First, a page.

NISO Publishes Recommended Practice on Single Sign-on Authentication

Identifies Needed Improvements for Users Authenticating to Licensed Electronic Resources

Baltimore, MD, November 7, 2011 - The National Information Standards Organization (NISO) announces the publication of a new Recommended Practice, ESPReSSO: Establishing Suggested Practices Regarding Single Sign-On (NISO RP-11-2011), that identifies practical solutions for improving the use of single sign-on authentication technologies to ensure a seamless experience for the user. This recommended practice is the result of the NISO Chair's Initiative-a project of the chair of NISO's Board of Directors, focusing on a specific issue that would benefit from study and the development of a recommended practice or standard. Oliver Pesch, Chief Strategist for E-Resource Access and Management Services at EBSCO Information Services and the 2008-2009 Chair of NISO's Board of Directors, chose the issue of standardizing seamless, item-level linking through single sign-on (SSO) authentication technologies in a networked information environment, which resulted in the formation of the ESPReSSO Working Group.
Currently a hybrid environment of authentication practices exists, including older methods of userid/password, IP authentication, and/or proxy servers along with newer federated authentication protocols such as Athens and Shibboleth. The ESPReSSO recommended practice identifies changes that can be made immediately to improve the authentication experience for the user, even in a hybrid situation, while encouraging both publishers/service providers and libraries to transition to the newer Security Assertion Markup Language (SAML)-based authentication, such as Shibboleth.

"With the growing use of mobile devices and remote access, the older authentication methods are not manageable for either the content provider or the library," explains Steve Carmody, IT Architect, Computing and Information Services, at Brown University and co-chair of the NISO ESPReSSO Working Group. "The ESPReSSO recommendations will help bridge the transition to more robust authentication methods that better match the needs of today's users and eliminate the need for multiple identities."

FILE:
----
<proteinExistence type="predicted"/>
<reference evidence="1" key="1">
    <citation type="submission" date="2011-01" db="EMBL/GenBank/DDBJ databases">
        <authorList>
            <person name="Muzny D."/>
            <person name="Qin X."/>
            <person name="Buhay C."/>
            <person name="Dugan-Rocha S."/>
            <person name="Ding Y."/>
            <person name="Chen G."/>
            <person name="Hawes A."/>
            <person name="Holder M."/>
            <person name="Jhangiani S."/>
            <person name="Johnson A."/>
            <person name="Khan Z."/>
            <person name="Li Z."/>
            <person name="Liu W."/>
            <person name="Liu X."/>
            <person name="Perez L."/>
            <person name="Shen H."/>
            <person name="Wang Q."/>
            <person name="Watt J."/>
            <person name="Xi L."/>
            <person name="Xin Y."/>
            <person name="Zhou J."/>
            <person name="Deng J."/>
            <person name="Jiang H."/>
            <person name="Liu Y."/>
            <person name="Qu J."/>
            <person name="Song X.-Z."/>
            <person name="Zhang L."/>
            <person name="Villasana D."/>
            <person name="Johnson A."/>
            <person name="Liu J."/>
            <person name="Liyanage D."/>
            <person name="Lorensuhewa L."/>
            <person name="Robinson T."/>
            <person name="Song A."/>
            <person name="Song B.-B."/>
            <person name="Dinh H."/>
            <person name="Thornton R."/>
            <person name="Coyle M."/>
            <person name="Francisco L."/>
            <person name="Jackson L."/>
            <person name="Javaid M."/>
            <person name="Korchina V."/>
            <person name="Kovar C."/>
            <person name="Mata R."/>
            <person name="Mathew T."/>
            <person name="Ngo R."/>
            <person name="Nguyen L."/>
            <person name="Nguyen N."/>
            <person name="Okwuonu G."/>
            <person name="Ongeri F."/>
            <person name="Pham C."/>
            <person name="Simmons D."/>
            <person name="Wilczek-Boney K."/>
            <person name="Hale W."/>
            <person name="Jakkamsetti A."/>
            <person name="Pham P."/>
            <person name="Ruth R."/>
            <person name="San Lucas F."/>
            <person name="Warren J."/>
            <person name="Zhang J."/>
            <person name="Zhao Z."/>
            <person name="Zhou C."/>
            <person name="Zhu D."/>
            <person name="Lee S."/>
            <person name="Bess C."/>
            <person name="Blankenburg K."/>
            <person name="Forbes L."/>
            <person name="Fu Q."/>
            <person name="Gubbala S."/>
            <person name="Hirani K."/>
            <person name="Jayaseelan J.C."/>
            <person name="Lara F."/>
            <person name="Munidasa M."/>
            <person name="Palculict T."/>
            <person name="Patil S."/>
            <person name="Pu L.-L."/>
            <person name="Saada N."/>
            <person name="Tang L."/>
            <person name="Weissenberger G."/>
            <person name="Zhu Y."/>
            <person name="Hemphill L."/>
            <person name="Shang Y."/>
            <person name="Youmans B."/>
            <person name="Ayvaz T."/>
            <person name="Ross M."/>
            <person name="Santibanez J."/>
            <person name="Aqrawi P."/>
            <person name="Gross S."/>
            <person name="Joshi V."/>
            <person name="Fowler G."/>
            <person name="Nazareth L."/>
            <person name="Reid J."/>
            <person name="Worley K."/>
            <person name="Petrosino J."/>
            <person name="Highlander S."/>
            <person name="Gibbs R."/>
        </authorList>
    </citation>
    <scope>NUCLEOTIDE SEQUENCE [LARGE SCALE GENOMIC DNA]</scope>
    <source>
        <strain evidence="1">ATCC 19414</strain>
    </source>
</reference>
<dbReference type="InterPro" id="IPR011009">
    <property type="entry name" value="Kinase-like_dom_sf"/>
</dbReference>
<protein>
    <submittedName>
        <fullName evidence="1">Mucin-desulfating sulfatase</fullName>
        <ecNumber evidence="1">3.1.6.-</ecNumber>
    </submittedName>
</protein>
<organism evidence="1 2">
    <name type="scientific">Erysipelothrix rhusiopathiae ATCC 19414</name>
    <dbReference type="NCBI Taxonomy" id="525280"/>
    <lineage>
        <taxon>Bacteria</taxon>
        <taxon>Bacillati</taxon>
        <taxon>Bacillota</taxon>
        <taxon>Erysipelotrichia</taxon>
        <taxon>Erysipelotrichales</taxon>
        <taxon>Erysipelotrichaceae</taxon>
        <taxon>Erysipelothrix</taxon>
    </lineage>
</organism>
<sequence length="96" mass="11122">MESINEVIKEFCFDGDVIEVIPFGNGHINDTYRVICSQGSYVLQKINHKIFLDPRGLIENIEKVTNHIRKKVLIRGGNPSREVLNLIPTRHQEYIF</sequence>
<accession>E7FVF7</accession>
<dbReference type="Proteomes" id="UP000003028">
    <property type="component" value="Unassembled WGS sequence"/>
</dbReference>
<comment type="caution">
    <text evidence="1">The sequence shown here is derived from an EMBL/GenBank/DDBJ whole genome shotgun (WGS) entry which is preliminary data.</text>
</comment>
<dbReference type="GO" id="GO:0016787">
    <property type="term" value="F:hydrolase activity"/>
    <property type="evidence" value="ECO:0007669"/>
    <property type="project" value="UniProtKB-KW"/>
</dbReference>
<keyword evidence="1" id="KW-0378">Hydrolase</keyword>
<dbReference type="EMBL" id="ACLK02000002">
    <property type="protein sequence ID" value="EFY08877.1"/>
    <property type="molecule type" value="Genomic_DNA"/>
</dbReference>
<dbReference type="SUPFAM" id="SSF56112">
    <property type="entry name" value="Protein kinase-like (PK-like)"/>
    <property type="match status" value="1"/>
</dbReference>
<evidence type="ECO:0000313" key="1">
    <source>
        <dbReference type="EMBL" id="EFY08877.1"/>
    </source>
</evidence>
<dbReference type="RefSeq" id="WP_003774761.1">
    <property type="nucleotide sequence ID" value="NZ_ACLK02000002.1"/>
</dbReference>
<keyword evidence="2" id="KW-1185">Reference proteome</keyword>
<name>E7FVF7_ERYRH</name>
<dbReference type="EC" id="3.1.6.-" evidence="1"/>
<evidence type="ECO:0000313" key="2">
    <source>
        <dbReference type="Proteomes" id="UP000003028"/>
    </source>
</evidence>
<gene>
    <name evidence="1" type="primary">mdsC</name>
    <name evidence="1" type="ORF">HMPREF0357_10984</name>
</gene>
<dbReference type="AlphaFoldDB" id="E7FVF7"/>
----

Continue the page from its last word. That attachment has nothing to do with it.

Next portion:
"The growing use of web discovery services over the older federated search method have only increased the need for single sign-on authentication and consistency of access and context for the user," states Harry Kaplanian, Director of Technology, Serials Solutions, Inc., and co-chair of the NISO ESPReSSO Working Group. "With a discovery service portal, users are often unaware that they will ultimately be accessing resources across a broad spectrum of platforms and providers, and the multiple back-end logins that occur can be both confusing and frustrating. In addition to addressing this situation, the ESPReSSO recommendations also identify methods that can be used to maintain users' privacy while still offering them advanced functionality, such as saving searches between sessions."

"The ESPReSSO Working Group has produced a very forward-looking document," states Todd Carpenter, Managing Director of NISO. "It provides recommendations that can be implemented immediately in today's hybrid environment and will also transition the community towards the preferred single sign-on methodology."

The ESPReSSO Recommended Practice is available for free download from the NISO website at:

About the National Information Standards Organization (NISO)
NISO fosters the development and maintenance of standards that facilitate the creation, persistent management, and effective interchange of information so that it can be trusted for use in research and learning. To fulfill this mission, NISO engages libraries, publishers, information aggregators, and other organizations that support learning, research, and scholarship through the creation, organization, management, and curation of knowledge. NISO works with intersecting communities of interest and across the entire lifecycle of an information standard. NISO is a not-for-profit association accredited by the American National Standards Institute (ANSI). More information about NISO is available on its website: